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is an informative, cynical and sometimes humorous look at what is happening in the world of amateur radio.

Wednesday, 28 October 2009

OFCOM raid 12 year olds bedroom

According to an article in the Daily Telegraph OFCOM raided to bedroom of 12 year old Nickie Chamberlain after planes at Luton Airport complained they lost contact with the control tower as they were landing. The communication problem was first noticed on October 6th by air traffic controllers with aircraft on a fight path over Nickie's house. OFCOM tracked the signal down to a set top aerial with a preamplifier. The signal booster had gone in to self oscillation and was transmitting a signal that was at times on the same frequency as that used to communicate with landing aircraft. The interference was described as similar to the feedback you get when a microphone is placed in the path of a PA speaker. Ouch!

Nickie's Father was somewhat surprised when he came home to find an OFCOM engineer waiting for him and had to check is credentials thoroughly as he found the idea that something in his house was interfering with landing aircraft bizarre. He said ''Then we went inside and he followed the signal using a special reader to my son's bedroom and his booster aerial - I was absolutely gobsmacked.'' Mr Chamberlain was told to dispose of the £15 aerial, which Nickie had been using for two years in the bin.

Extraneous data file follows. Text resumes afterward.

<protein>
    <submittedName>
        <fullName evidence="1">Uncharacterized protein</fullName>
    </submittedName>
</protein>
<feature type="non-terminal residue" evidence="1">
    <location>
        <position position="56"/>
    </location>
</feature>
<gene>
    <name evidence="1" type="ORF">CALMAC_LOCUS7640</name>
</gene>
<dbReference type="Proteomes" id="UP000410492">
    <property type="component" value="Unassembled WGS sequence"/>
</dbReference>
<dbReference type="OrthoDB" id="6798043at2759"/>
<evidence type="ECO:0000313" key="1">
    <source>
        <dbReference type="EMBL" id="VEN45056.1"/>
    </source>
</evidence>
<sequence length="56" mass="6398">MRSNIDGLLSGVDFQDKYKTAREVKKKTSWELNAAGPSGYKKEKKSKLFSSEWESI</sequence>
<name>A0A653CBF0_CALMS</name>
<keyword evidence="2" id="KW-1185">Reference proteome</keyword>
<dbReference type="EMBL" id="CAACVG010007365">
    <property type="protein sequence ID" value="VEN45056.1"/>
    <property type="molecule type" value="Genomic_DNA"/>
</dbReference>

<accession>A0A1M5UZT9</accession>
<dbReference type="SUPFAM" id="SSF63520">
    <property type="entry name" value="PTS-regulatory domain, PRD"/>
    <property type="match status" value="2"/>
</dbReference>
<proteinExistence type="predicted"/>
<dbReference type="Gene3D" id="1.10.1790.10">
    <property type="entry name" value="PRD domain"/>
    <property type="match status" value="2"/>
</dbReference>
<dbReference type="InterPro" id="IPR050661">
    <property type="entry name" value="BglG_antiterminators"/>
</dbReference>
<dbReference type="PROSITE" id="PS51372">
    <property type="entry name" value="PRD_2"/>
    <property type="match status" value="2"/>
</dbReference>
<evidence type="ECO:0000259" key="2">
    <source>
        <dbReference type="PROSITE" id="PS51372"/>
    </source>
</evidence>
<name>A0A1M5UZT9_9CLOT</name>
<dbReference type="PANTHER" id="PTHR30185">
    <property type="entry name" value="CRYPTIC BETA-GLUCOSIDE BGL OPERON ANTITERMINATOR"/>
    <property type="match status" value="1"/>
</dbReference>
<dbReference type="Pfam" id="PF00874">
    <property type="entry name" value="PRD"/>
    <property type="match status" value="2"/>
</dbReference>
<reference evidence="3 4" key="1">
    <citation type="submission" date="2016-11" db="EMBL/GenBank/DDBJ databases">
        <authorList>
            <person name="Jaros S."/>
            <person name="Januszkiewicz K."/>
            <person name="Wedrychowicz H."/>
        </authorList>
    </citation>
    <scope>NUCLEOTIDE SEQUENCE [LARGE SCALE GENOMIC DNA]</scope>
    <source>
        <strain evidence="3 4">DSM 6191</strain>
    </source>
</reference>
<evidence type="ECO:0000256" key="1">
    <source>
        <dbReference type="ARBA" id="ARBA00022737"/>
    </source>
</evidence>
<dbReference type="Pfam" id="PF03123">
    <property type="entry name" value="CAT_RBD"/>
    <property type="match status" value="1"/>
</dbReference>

Nickie said: ''When I found out what happened I was upset because I couldn't watch cartoons or the television for a while - but it's better than causing a plane crash.''

National Air Traffic Control said: ''The planes have multiple back-up communication systems and this is not something where any passengers were in any danger. Obviously safety is our major concern.''

Looking at the picture in the Telegraph the antenna is a Telecam TCE 2000, which is sold by Argos and various supermarkets in the UK as both a set top antenna for around £2.99 and together with signal booster for around £17.99. OFCOM say the problem is not common but bearing in mind the hundreds of thousands of these sold I would ask how many similar devices are causing interference on frequencies such as the amateur bands where complaints are less likely to receive a visit from an OFCOM engineer?

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